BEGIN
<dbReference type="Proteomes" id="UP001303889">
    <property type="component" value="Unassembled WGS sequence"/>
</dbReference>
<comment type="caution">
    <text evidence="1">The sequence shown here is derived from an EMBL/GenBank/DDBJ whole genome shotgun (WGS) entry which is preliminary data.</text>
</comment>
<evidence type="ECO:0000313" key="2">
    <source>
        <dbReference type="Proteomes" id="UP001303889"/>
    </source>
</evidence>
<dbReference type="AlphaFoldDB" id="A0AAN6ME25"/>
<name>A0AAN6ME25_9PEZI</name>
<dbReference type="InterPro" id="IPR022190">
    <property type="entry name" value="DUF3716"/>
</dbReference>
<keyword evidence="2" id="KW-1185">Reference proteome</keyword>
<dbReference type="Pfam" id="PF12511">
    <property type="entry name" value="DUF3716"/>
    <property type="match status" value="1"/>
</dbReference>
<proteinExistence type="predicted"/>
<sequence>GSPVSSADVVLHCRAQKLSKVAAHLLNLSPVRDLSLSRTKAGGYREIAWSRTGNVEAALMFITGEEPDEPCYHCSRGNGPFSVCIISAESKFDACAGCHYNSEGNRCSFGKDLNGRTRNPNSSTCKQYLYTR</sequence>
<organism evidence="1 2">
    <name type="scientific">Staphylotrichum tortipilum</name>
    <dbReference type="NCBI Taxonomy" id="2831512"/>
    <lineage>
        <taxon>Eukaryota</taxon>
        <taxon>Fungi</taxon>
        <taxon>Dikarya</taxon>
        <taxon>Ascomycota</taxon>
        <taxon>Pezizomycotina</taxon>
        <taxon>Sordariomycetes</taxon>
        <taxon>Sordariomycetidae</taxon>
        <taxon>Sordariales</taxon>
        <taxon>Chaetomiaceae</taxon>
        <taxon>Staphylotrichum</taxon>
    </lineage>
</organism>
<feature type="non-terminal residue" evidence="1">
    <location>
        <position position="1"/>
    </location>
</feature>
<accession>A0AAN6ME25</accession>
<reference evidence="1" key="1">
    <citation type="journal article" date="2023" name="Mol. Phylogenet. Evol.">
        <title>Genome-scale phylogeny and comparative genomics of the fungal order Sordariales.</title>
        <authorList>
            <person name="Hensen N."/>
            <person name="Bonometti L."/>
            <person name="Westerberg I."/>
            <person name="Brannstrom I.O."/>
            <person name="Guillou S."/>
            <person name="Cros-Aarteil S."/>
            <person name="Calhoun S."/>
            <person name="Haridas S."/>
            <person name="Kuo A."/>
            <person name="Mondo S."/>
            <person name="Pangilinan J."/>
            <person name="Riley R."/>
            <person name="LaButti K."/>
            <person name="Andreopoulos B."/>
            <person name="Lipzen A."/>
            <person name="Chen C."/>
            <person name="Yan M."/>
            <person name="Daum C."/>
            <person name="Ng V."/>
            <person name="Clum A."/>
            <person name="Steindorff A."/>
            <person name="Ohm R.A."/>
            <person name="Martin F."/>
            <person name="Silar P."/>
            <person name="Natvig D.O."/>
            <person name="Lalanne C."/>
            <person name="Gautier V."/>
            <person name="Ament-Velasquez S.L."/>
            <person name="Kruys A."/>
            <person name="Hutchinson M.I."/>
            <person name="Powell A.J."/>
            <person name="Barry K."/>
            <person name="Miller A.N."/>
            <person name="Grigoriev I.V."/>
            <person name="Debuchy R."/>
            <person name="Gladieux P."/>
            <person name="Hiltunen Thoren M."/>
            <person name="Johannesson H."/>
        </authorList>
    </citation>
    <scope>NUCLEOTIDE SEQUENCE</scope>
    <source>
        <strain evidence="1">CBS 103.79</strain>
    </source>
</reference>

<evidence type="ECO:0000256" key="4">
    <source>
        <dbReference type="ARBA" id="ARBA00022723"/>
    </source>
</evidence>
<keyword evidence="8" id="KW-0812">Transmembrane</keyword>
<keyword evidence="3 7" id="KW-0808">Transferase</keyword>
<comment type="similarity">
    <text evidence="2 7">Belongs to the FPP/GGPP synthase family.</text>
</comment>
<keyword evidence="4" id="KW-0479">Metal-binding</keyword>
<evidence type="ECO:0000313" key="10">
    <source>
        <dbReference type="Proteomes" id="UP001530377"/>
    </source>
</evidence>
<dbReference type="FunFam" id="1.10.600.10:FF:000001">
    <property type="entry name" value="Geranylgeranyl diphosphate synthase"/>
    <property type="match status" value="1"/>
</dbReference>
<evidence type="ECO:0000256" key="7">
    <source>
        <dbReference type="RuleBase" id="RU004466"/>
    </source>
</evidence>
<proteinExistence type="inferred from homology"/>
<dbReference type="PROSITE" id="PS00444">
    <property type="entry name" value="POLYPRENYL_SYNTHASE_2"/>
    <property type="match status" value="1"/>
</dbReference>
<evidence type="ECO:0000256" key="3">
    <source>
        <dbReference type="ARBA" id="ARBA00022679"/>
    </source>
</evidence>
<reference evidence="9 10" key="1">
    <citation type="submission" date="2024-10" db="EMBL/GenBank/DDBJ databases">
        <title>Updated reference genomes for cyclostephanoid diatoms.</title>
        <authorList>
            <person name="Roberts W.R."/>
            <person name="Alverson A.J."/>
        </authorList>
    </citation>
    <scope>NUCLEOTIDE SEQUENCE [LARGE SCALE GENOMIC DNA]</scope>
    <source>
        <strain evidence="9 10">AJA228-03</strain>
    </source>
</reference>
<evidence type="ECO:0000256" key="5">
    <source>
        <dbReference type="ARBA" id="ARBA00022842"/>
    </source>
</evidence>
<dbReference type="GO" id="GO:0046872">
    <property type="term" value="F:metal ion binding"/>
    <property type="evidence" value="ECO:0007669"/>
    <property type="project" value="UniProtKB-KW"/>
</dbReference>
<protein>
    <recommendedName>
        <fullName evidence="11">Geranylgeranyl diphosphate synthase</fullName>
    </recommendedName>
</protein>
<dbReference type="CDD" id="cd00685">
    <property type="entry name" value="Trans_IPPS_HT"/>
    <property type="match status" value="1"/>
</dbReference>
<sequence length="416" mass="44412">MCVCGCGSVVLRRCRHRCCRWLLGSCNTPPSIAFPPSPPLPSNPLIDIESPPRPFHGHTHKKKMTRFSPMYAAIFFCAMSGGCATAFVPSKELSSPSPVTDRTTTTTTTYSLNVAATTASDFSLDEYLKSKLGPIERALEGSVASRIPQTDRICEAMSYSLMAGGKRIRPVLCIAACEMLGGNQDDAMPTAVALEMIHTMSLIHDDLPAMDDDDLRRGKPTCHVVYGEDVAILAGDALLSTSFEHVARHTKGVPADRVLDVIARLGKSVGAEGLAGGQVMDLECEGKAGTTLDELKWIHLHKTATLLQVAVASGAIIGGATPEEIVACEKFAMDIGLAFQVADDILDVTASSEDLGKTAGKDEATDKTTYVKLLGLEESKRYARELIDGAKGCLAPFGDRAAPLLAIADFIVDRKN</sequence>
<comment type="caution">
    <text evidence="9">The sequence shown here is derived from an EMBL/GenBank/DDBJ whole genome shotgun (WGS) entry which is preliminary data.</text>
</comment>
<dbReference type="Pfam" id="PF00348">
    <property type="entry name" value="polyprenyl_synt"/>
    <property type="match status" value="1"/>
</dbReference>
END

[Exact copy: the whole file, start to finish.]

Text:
<dbReference type="Proteomes" id="UP001303889">
    <property type="component" value="Unassembled WGS sequence"/>
</dbReference>
<comment type="caution">
    <text evidence="1">The sequence shown here is derived from an EMBL/GenBank/DDBJ whole genome shotgun (WGS) entry which is preliminary data.</text>
</comment>
<evidence type="ECO:0000313" key="2">
    <source>
        <dbReference type="Proteomes" id="UP001303889"/>
    </source>
</evidence>
<dbReference type="AlphaFoldDB" id="A0AAN6ME25"/>
<name>A0AAN6ME25_9PEZI</name>
<dbReference type="InterPro" id="IPR022190">
    <property type="entry name" value="DUF3716"/>
</dbReference>
<keyword evidence="2" id="KW-1185">Reference proteome</keyword>
<dbReference type="Pfam" id="PF12511">
    <property type="entry name" value="DUF3716"/>
    <property type="match status" value="1"/>
</dbReference>
<proteinExistence type="predicted"/>
<sequence>GSPVSSADVVLHCRAQKLSKVAAHLLNLSPVRDLSLSRTKAGGYREIAWSRTGNVEAALMFITGEEPDEPCYHCSRGNGPFSVCIISAESKFDACAGCHYNSEGNRCSFGKDLNGRTRNPNSSTCKQYLYTR</sequence>
<organism evidence="1 2">
    <name type="scientific">Staphylotrichum tortipilum</name>
    <dbReference type="NCBI Taxonomy" id="2831512"/>
    <lineage>
        <taxon>Eukaryota</taxon>
        <taxon>Fungi</taxon>
        <taxon>Dikarya</taxon>
        <taxon>Ascomycota</taxon>
        <taxon>Pezizomycotina</taxon>
        <taxon>Sordariomycetes</taxon>
        <taxon>Sordariomycetidae</taxon>
        <taxon>Sordariales</taxon>
        <taxon>Chaetomiaceae</taxon>
        <taxon>Staphylotrichum</taxon>
    </lineage>
</organism>
<feature type="non-terminal residue" evidence="1">
    <location>
        <position position="1"/>
    </location>
</feature>
<accession>A0AAN6ME25</accession>
<reference evidence="1" key="1">
    <citation type="journal article" date="2023" name="Mol. Phylogenet. Evol.">
        <title>Genome-scale phylogeny and comparative genomics of the fungal order Sordariales.</title>
        <authorList>
            <person name="Hensen N."/>
            <person name="Bonometti L."/>
            <person name="Westerberg I."/>
            <person name="Brannstrom I.O."/>
            <person name="Guillou S."/>
            <person name="Cros-Aarteil S."/>
            <person name="Calhoun S."/>
            <person name="Haridas S."/>
            <person name="Kuo A."/>
            <person name="Mondo S."/>
            <person name="Pangilinan J."/>
            <person name="Riley R."/>
            <person name="LaButti K."/>
            <person name="Andreopoulos B."/>
            <person name="Lipzen A."/>
            <person name="Chen C."/>
            <person name="Yan M."/>
            <person name="Daum C."/>
            <person name="Ng V."/>
            <person name="Clum A."/>
            <person name="Steindorff A."/>
            <person name="Ohm R.A."/>
            <person name="Martin F."/>
            <person name="Silar P."/>
            <person name="Natvig D.O."/>
            <person name="Lalanne C."/>
            <person name="Gautier V."/>
            <person name="Ament-Velasquez S.L."/>
            <person name="Kruys A."/>
            <person name="Hutchinson M.I."/>
            <person name="Powell A.J."/>
            <person name="Barry K."/>
            <person name="Miller A.N."/>
            <person name="Grigoriev I.V."/>
            <person name="Debuchy R."/>
            <person name="Gladieux P."/>
            <person name="Hiltunen Thoren M."/>
            <person name="Johannesson H."/>
        </authorList>
    </citation>
    <scope>NUCLEOTIDE SEQUENCE</scope>
    <source>
        <strain evidence="1">CBS 103.79</strain>
    </source>
</reference>

<evidence type="ECO:0000256" key="4">
    <source>
        <dbReference type="ARBA" id="ARBA00022723"/>
    </source>
</evidence>
<keyword evidence="8" id="KW-0812">Transmembrane</keyword>
<keyword evidence="3 7" id="KW-0808">Transferase</keyword>
<comment type="similarity">
    <text evidence="2 7">Belongs to the FPP/GGPP synthase family.</text>
</comment>
<keyword evidence="4" id="KW-0479">Metal-binding</keyword>
<evidence type="ECO:0000313" key="10">
    <source>
        <dbReference type="Proteomes" id="UP001530377"/>
    </source>
</evidence>
<dbReference type="FunFam" id="1.10.600.10:FF:000001">
    <property type="entry name" value="Geranylgeranyl diphosphate synthase"/>
    <property type="match status" value="1"/>
</dbReference>
<evidence type="ECO:0000256" key="7">
    <source>
        <dbReference type="RuleBase" id="RU004466"/>
    </source>
</evidence>
<proteinExistence type="inferred from homology"/>
<dbReference type="PROSITE" id="PS00444">
    <property type="entry name" value="POLYPRENYL_SYNTHASE_2"/>
    <property type="match status" value="1"/>
</dbReference>
<evidence type="ECO:0000256" key="3">
    <source>
        <dbReference type="ARBA" id="ARBA00022679"/>
    </source>
</evidence>
<reference evidence="9 10" key="1">
    <citation type="submission" date="2024-10" db="EMBL/GenBank/DDBJ databases">
        <title>Updated reference genomes for cyclostephanoid diatoms.</title>
        <authorList>
            <person name="Roberts W.R."/>
            <person name="Alverson A.J."/>
        </authorList>
    </citation>
    <scope>NUCLEOTIDE SEQUENCE [LARGE SCALE GENOMIC DNA]</scope>
    <source>
        <strain evidence="9 10">AJA228-03</strain>
    </source>
</reference>
<evidence type="ECO:0000256" key="5">
    <source>
        <dbReference type="ARBA" id="ARBA00022842"/>
    </source>
</evidence>
<dbReference type="GO" id="GO:0046872">
    <property type="term" value="F:metal ion binding"/>
    <property type="evidence" value="ECO:0007669"/>
    <property type="project" value="UniProtKB-KW"/>
</dbReference>
<protein>
    <recommendedName>
        <fullName evidence="11">Geranylgeranyl diphosphate synthase</fullName>
    </recommendedName>
</protein>
<dbReference type="CDD" id="cd00685">
    <property type="entry name" value="Trans_IPPS_HT"/>
    <property type="match status" value="1"/>
</dbReference>
<sequence length="416" mass="44412">MCVCGCGSVVLRRCRHRCCRWLLGSCNTPPSIAFPPSPPLPSNPLIDIESPPRPFHGHTHKKKMTRFSPMYAAIFFCAMSGGCATAFVPSKELSSPSPVTDRTTTTTTTYSLNVAATTASDFSLDEYLKSKLGPIERALEGSVASRIPQTDRICEAMSYSLMAGGKRIRPVLCIAACEMLGGNQDDAMPTAVALEMIHTMSLIHDDLPAMDDDDLRRGKPTCHVVYGEDVAILAGDALLSTSFEHVARHTKGVPADRVLDVIARLGKSVGAEGLAGGQVMDLECEGKAGTTLDELKWIHLHKTATLLQVAVASGAIIGGATPEEIVACEKFAMDIGLAFQVADDILDVTASSEDLGKTAGKDEATDKTTYVKLLGLEESKRYARELIDGAKGCLAPFGDRAAPLLAIADFIVDRKN</sequence>
<comment type="caution">
    <text evidence="9">The sequence shown here is derived from an EMBL/GenBank/DDBJ whole genome shotgun (WGS) entry which is preliminary data.</text>
</comment>
<dbReference type="Pfam" id="PF00348">
    <property type="entry name" value="polyprenyl_synt"/>
    <property type="match status" value="1"/>
</dbReference>